Submitted by Richard Smith on July 14, 2010 - 12:46
Remember being shunned at college (at least in England) for being an engineer (or scientist) by the oh so trendy arts and humanities crowd? I do. We geeks were characterized as uncultured loners and losers. Well I've been re-examining the evidence and I think we should have stood our ground and turned this whole loner-loser-uncultured-geek thing on its head and fired it right back at the arts and humanities posse.
Hopefully you had a successful time simulating your application with the advice served up in "CFD Novice to Expert Part 6: CFD For Your Application." Before I finish up this 7 part series I want to offer some parting thoughts on where and how best to use CFD within a product design cycle.
With the grounding you now have in fluid dynamics, CFD, and some quality hands-on CFD time thanks to "CFD Novice to Expert Part 5: Hands-on CFD," now is the time to put it all together and focus on your specific application. Here we go with part 6, the penultimate part, in this 7-part series.
I bet you've had enough theory with our previous article "CFD Novice to Expert Part 4: CFD 101." Are you ready to fire up your CFD software for the first time and take it for a test drive? Then let's get on with part 5 of this 7-part series.
Say you've come up with an idea that can solve the energy crisis by reducing the drag of cars by X%, but how to proceed? Whichever way you turn you keep coming across the same phrase - Computational Fluid Dynamics (CFD) - with the almost fantastical claim that it can, in large part, replace expensive physical modeling techniques such as wind tunnels - but still, how to proceed? Money and time are tight, but you're talking about solving the energy crisis for the good of humanity. There simply has to be a way to proceed. Enough already - let's proceed with part 1 of this 7-part series.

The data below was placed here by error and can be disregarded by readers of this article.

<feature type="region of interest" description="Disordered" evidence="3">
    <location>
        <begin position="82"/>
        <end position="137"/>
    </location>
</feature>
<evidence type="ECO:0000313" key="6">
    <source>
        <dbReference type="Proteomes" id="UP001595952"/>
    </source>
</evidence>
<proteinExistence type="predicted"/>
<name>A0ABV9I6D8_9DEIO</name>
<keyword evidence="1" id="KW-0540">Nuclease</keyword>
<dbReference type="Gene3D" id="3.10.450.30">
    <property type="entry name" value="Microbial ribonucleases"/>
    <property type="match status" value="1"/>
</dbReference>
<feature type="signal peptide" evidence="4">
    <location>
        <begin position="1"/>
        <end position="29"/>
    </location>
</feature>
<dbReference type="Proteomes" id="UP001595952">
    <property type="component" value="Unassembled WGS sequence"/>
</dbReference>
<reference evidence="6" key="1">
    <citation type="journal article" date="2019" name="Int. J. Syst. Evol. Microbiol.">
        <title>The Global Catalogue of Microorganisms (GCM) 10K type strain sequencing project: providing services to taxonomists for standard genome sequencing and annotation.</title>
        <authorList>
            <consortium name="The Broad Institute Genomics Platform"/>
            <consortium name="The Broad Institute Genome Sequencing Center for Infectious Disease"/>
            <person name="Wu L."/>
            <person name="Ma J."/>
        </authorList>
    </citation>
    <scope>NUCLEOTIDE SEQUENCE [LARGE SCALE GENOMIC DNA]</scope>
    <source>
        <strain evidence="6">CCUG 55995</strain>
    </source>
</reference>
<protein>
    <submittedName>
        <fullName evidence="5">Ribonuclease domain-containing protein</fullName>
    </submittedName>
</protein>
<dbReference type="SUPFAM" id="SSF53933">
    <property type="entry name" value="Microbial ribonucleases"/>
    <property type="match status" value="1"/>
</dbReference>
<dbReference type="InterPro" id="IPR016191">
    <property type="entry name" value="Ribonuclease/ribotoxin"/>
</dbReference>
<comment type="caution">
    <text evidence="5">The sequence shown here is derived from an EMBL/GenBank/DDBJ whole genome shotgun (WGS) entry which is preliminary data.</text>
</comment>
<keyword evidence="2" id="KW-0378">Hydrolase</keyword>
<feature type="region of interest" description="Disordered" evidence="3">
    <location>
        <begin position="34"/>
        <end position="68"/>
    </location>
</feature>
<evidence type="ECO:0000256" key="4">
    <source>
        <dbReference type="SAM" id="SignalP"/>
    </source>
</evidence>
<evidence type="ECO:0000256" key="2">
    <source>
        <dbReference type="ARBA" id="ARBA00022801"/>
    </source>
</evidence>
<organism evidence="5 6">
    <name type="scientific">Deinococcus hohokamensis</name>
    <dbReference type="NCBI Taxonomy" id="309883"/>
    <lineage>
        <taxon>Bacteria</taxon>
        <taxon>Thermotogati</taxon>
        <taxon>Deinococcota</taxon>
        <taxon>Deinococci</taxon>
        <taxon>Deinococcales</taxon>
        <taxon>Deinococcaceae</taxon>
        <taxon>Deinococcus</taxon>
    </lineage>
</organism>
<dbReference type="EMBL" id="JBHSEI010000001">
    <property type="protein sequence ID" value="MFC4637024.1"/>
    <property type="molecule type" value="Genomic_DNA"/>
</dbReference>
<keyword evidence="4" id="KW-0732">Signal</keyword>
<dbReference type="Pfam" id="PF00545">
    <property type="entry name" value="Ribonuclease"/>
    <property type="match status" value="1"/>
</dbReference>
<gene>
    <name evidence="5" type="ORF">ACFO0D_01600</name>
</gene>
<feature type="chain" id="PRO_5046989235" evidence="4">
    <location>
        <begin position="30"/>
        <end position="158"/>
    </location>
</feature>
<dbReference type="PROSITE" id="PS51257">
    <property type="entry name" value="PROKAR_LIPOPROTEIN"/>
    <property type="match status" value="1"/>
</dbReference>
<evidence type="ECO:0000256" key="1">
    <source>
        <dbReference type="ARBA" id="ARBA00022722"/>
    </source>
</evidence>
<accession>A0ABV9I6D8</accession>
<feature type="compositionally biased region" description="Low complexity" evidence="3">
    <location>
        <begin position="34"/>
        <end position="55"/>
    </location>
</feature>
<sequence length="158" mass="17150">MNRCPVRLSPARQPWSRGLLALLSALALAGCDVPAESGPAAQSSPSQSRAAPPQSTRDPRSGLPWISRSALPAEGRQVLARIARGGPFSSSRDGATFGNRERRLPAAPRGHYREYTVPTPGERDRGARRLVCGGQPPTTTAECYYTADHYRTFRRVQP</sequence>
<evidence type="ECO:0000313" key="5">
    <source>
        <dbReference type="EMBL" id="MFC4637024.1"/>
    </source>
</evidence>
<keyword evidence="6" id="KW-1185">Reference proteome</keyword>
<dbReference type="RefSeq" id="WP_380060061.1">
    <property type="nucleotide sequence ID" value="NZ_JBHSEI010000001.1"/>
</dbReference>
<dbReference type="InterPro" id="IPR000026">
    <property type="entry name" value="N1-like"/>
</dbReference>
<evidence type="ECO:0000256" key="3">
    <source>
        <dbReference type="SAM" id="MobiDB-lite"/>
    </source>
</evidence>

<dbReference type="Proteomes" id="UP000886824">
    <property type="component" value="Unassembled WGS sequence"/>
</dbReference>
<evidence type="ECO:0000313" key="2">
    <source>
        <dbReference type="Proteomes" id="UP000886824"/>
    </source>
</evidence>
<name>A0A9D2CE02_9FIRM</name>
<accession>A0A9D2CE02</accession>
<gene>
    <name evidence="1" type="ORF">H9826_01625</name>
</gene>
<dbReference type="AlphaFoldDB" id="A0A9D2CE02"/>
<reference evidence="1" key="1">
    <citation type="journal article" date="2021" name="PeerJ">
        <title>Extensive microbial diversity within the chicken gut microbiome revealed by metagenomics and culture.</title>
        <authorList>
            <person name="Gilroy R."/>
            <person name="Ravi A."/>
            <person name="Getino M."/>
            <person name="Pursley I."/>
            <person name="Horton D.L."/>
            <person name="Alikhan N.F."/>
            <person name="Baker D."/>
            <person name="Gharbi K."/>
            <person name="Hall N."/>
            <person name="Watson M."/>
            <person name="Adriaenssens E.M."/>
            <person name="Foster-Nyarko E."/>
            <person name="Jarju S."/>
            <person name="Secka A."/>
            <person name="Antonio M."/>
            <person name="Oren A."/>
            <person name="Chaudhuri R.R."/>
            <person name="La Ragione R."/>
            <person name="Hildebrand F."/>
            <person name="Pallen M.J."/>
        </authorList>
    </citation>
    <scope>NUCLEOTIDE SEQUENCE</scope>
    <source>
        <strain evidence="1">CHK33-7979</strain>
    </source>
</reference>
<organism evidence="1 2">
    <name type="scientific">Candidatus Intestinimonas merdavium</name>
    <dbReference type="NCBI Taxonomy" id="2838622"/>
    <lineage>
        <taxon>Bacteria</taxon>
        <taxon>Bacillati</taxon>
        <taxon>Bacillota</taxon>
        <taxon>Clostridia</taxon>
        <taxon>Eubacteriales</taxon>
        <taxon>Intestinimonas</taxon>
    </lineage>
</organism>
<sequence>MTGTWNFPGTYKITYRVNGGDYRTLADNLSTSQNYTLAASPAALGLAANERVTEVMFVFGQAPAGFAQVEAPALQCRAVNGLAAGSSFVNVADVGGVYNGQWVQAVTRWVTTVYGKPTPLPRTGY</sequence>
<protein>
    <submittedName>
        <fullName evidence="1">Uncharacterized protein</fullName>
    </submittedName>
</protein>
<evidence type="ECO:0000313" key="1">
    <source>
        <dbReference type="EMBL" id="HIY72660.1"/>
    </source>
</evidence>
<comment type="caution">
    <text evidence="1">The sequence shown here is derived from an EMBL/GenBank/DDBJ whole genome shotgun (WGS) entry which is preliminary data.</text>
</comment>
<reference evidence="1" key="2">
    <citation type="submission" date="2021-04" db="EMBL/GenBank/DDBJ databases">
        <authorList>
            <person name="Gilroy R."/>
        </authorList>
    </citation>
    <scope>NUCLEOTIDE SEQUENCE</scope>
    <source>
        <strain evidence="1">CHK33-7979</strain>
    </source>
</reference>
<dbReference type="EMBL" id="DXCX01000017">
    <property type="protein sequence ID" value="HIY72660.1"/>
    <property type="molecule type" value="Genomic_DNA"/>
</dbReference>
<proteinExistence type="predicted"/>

Submitted by Richard Smith on April 2, 2010 - 10:48
You probably guessed that yesterday was April Fools' Day and in the spirit of fake news we announced that our unified simulation environment, Caedium, was available for the eagerly awaited iPad. Well sorry to disappoint, but we don't have a version of Caedium for the iPad - at least not yet - who knows what the future holds though.
Submitted by Richard Smith on April 1, 2010 - 15:03
Following hot on the heals of the recent Caedium release for the Mac, Caedium will also be available on the iPad when it is released on Saturday (April 3, 2010). In a worlds first, iPad users will be able to perform Computational Fluid Dynamics (CFD) simulations from the comfort of their sofa on the worlds most "magical and revolutionary product at an unbelievable price." The iPad version of Caedium makes full use of the multi-touch iPad interface, which enables you to control the actual fluid in the simulation in order to guide it to the answer you desire.